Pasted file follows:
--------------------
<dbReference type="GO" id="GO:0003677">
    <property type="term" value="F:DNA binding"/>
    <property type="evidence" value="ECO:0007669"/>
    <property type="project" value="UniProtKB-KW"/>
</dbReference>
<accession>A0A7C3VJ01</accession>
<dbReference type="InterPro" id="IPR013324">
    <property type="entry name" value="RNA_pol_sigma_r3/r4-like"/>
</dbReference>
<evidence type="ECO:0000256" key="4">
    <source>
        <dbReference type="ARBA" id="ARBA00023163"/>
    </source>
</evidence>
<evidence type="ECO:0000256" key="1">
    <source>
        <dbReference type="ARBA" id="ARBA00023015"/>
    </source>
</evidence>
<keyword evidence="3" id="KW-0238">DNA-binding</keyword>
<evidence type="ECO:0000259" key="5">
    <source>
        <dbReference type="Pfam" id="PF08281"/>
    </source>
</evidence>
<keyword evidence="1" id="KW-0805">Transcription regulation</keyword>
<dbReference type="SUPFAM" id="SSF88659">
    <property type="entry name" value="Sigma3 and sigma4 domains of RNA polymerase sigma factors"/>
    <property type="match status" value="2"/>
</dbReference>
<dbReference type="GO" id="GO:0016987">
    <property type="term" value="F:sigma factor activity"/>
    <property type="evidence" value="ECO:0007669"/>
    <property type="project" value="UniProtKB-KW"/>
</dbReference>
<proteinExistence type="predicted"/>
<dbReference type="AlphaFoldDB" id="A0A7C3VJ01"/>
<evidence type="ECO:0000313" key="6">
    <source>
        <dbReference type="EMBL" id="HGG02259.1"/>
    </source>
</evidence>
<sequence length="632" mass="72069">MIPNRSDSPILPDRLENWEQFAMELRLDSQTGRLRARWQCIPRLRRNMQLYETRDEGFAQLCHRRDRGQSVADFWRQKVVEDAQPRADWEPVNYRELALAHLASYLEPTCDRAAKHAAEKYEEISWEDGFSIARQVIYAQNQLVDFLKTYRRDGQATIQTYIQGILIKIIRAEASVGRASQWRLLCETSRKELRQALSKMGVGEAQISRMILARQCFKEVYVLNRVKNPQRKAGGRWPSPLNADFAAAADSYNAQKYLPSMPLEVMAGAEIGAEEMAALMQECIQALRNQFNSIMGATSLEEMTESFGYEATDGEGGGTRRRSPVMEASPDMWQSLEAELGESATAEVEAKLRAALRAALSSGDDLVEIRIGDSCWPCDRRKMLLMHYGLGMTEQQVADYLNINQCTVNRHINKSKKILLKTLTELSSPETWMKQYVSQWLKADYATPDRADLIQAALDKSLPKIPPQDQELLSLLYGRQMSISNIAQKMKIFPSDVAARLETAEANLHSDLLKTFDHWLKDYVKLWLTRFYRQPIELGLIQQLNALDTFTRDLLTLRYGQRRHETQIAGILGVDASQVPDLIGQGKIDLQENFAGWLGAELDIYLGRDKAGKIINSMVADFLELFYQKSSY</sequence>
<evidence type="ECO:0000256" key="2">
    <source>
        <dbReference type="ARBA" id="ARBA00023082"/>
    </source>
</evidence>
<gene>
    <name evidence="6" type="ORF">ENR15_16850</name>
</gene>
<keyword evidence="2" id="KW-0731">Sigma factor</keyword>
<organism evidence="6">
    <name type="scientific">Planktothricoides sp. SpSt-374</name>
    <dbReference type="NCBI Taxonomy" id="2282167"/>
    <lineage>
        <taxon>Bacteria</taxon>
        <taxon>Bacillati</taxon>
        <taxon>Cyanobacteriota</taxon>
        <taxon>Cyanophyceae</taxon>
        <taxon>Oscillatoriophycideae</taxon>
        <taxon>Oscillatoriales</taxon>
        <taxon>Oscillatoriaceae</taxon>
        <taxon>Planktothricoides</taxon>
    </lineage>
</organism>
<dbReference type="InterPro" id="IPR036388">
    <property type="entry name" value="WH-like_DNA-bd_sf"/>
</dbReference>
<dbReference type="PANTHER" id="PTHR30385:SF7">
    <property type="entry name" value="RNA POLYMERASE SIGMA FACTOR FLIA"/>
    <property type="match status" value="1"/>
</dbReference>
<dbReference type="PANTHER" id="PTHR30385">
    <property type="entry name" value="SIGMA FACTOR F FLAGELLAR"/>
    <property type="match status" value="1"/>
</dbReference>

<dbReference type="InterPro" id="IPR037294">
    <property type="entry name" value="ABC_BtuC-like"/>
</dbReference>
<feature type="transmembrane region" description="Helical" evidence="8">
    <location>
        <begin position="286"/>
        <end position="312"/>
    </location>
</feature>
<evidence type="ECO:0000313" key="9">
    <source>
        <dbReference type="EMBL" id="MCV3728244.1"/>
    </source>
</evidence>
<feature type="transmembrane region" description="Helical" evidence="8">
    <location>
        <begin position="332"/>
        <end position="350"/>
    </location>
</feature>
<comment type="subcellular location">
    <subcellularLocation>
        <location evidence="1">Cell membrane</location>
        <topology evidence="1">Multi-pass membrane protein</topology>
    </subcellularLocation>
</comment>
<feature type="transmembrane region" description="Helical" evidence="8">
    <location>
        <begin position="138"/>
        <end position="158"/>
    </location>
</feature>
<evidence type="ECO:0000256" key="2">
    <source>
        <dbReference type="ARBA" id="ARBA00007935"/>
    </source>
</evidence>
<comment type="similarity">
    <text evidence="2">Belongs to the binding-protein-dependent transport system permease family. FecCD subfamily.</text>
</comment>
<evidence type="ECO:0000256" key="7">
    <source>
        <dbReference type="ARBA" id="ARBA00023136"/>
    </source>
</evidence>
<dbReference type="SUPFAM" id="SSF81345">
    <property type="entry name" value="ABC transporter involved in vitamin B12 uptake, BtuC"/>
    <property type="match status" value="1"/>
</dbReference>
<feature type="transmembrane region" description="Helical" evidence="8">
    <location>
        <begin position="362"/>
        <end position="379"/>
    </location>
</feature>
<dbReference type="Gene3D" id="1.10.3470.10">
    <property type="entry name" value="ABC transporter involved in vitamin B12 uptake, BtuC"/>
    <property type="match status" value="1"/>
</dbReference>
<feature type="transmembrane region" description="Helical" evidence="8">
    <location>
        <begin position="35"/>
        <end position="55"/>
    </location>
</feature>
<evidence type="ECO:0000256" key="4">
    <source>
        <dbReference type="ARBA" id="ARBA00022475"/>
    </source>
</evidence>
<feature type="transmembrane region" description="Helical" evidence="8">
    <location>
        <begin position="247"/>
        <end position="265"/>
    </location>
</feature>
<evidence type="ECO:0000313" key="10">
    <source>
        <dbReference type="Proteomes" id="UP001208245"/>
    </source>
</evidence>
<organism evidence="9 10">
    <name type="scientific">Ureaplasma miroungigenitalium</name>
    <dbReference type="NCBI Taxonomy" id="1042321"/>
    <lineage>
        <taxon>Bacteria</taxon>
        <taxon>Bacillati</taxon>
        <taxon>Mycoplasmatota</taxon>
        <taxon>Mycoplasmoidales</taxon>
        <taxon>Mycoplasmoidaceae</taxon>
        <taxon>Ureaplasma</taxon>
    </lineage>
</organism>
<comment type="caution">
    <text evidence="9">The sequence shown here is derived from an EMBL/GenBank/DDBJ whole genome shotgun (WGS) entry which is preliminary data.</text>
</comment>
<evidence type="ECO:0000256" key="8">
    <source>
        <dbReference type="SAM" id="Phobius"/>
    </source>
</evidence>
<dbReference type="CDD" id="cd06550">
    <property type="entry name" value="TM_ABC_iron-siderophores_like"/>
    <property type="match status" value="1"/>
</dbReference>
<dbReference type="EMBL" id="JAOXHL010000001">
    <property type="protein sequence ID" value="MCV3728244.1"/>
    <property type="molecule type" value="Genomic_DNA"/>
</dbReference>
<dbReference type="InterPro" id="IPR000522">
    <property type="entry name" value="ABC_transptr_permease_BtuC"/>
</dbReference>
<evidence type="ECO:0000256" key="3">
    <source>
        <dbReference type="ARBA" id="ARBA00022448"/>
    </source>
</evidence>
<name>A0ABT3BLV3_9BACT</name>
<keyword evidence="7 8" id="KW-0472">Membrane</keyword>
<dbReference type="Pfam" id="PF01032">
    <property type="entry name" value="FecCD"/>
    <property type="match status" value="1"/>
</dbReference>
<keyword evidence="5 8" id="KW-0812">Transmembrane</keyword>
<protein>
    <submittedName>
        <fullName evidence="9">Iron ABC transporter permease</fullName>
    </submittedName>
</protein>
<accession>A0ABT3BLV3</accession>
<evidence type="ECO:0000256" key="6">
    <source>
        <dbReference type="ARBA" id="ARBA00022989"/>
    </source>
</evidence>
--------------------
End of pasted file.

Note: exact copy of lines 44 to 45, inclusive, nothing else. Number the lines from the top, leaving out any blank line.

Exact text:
<evidence type="ECO:0000256" key="2">
    <source>